Tue, Aug 17, 2010 : 10:33 a.m.

another upsetting thing: When is the community going to care about ALL the people in it? It's sickening that so many people who are doing just fine and well in life still need more, more, more. When are you people going to see that we need to do something for the less fortunate people who need direct attention and purposeful interventions? African-Americans, Latino, and a growing number of Arabs (due to Iraqi war and fleeing) fall into this achievement gap. It doesn't mean that no other groups have learning problems, it's just that these particular groups are ALWAYS scoring way behind all the rest. WE, as a community, need to care about the people that live around us.


Tue, Aug 17, 2010 : 10:26 a.m.

I think that is really hurting our community right now. Mr. Madison made a big mistake and he has been punished! All the comments that his immediate community and family need to read about him are awful! He has paid the price, and I assure you he will not do this again. Figuring out how to close the achievement gap has been an issue for over 30 years, and we have yet to find a way to do it without irritating a whole population. The Dicken community is a rich, diverse one. My children are proud to be Dicken Dolphins and are excited about starting a new school year. All this talk is a sure way to continue hurting our children and affecting the morale of our community. Not to mention the morale of the wonderful teachers that will be teaching our children. It was a very rough way to end the school year, and we need to start the school year off on a positive note. The whole group of "white" children that were "yelled" at have moved on to middle school. We need to move on. I give Mr. Madison another chance.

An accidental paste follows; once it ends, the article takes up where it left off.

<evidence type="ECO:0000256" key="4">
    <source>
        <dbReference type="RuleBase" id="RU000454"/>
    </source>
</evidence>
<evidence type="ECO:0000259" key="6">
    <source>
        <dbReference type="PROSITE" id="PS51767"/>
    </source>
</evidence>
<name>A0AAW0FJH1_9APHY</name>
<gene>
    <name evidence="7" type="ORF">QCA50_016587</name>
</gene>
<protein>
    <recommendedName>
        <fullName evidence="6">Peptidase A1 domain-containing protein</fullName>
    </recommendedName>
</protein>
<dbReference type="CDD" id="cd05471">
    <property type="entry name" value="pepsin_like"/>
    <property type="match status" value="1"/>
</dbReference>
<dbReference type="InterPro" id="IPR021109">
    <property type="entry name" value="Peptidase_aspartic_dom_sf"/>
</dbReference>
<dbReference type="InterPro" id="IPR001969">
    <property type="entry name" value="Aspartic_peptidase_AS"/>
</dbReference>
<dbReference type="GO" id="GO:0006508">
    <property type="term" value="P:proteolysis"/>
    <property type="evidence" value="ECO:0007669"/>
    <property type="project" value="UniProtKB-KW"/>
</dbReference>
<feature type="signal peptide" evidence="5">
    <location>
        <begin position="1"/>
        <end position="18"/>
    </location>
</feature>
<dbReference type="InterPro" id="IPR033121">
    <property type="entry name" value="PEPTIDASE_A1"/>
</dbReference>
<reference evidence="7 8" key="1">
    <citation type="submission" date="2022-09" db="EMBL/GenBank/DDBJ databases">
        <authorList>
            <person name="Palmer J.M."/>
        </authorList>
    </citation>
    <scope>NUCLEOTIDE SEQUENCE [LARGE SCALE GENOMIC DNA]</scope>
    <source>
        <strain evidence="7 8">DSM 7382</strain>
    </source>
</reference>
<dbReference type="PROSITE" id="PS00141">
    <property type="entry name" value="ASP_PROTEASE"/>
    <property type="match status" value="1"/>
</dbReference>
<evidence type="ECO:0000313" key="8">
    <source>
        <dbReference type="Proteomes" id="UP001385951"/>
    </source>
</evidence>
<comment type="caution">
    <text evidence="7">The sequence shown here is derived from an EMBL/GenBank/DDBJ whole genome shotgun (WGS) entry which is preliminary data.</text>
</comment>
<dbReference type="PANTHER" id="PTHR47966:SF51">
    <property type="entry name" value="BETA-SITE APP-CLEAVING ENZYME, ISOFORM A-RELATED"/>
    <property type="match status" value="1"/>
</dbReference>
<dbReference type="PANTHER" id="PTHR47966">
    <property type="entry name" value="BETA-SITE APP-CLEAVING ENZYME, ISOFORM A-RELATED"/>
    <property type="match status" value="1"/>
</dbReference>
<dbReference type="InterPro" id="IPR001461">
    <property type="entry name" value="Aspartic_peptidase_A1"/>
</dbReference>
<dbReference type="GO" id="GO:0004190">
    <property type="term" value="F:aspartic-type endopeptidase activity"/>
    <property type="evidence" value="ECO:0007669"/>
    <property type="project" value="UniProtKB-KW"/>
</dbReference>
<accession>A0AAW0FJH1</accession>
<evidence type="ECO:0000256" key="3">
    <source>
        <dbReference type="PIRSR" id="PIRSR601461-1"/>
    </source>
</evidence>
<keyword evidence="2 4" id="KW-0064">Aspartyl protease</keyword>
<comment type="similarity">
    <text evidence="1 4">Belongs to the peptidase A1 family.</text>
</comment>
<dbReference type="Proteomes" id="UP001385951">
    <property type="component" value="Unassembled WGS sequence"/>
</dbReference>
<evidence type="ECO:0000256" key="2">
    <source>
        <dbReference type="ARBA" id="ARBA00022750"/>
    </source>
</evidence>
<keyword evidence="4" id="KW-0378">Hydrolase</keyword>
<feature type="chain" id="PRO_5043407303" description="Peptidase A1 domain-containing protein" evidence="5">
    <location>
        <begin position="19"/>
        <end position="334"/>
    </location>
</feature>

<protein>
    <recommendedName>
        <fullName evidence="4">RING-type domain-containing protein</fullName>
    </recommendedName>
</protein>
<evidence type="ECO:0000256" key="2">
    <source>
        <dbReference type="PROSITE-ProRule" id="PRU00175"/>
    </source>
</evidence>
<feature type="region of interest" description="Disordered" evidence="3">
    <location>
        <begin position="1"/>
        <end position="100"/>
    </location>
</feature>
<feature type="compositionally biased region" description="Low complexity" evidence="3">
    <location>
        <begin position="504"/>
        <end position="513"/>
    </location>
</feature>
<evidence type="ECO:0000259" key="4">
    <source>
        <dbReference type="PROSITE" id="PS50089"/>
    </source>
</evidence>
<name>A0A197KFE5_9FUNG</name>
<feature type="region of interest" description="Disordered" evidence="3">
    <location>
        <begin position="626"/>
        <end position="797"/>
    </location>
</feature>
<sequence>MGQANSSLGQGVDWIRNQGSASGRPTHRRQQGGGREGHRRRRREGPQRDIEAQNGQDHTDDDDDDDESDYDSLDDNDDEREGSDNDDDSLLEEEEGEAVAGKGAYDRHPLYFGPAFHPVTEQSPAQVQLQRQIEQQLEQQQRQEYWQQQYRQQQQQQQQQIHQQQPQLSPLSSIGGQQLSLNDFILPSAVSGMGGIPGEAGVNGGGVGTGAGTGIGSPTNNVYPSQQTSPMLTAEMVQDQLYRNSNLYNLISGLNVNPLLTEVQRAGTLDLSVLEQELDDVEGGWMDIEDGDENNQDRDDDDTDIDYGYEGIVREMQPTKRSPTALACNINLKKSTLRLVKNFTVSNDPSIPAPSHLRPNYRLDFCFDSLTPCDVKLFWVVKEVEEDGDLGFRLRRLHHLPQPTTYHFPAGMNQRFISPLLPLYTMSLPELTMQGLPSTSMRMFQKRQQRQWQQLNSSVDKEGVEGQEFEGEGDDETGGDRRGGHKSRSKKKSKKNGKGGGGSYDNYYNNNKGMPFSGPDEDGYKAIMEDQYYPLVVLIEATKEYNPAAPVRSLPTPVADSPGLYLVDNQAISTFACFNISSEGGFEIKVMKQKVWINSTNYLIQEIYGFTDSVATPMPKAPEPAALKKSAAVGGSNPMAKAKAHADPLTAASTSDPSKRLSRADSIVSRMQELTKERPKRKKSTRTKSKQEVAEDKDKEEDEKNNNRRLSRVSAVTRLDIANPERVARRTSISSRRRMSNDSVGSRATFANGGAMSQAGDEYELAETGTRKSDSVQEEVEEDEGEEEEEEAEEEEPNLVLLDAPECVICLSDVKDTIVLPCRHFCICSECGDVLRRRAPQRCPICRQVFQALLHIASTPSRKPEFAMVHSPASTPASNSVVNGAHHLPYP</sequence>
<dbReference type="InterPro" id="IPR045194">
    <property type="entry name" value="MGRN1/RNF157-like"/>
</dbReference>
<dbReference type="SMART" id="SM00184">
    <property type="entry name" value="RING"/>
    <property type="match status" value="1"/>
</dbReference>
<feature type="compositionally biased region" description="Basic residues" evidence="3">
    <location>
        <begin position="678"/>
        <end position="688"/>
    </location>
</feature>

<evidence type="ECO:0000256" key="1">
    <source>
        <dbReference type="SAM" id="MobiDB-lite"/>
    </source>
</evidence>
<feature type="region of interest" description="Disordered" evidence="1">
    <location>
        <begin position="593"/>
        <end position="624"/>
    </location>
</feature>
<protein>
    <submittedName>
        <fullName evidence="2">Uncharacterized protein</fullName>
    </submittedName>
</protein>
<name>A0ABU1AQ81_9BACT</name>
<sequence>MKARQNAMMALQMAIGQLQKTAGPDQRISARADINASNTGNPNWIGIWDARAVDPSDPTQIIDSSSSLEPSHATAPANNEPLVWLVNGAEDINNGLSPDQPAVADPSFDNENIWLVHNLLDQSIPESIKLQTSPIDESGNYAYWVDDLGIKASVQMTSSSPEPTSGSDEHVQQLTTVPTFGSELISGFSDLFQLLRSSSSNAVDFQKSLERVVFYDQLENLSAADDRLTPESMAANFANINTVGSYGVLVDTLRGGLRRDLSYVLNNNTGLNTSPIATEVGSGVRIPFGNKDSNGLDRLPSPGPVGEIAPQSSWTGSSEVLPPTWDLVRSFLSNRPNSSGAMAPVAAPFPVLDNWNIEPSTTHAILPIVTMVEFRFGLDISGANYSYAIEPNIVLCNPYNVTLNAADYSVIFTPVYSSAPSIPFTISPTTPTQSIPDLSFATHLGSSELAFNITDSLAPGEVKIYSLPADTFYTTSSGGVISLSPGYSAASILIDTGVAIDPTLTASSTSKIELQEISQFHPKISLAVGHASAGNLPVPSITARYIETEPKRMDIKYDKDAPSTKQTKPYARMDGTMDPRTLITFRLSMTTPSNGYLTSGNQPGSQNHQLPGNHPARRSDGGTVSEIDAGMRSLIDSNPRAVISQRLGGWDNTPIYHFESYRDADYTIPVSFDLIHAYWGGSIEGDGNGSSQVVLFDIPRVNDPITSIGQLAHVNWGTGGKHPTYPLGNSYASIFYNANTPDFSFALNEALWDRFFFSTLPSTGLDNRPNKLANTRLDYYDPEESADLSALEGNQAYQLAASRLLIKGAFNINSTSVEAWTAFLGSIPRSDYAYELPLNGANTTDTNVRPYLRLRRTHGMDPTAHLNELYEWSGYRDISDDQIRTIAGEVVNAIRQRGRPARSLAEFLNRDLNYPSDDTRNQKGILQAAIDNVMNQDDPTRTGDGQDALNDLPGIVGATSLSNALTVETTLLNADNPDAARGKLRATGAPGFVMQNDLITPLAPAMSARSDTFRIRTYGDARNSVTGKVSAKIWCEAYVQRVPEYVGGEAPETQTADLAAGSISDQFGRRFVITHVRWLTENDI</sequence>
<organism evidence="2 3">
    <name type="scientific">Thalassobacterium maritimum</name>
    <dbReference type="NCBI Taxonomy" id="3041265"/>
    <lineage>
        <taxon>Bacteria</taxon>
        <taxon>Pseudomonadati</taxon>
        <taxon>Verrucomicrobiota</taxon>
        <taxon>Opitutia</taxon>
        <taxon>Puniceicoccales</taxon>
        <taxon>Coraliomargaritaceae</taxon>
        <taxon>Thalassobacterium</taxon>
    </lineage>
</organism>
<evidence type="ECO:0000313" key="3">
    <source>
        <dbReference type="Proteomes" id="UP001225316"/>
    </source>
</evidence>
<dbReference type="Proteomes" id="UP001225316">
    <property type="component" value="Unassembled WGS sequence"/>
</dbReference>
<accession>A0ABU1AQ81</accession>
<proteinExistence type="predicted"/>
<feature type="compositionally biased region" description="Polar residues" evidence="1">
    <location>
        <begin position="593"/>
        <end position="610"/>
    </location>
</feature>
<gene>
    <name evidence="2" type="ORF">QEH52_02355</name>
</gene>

Tue, Aug 17, 2010 : 10:13 a.m.

@leaguebus, to clarify--you find "Mike's" behavior in the classroom perfectly acceptable since it was done to privileged kids who apparently all have high stations in life?


Tue, Aug 17, 2010 : 10:03 a.m.

@Dan H, thank you for pointing out that there are other races besides blacks that have had to struggle with discrimination. Some of these commenters are missing the point. The principal made it about race, but the outrage from parents and students was about the principle. There is doubt that the principal did a discriminating act by starting a club that would "discriminate" against anyone outside of one race to join. There is no doubt that the principal then justified his actions based off his personal interests and belief system. This is only one incident out of a dozen that LeeAnn Dickenson-Kelly has brushed under the rug. I believe majority of the people are outraged because of how the principal behaved. By yelling at the other students, he told them by his actions that their feelings did not matter. He told those students that being discriminated against is right. What this principal did was promote discrimination to his whole school by his actions and behavior. As an Asian-American watching this tennis match go back and forth, I find both whites and blacks equally prejudice and discriminating. Please, stop focusing on just color, but action. Adults in the education system should be examples to our children. This story reminded me of when I was a student myself and told my teacher how children were teasing me about my slanted eyes. That teacher told me to ignore them. As a child, that teachers ACTION told me that it was okay for other students to call me racial names, make faces teasing me about my eyes, and asking me if I knew karate. No child likes to feel left out or singled out. I learned early on that educators were not always right. If it wasn't for media being awareness to issues like this, my children could be in the same situation as I was decades ago.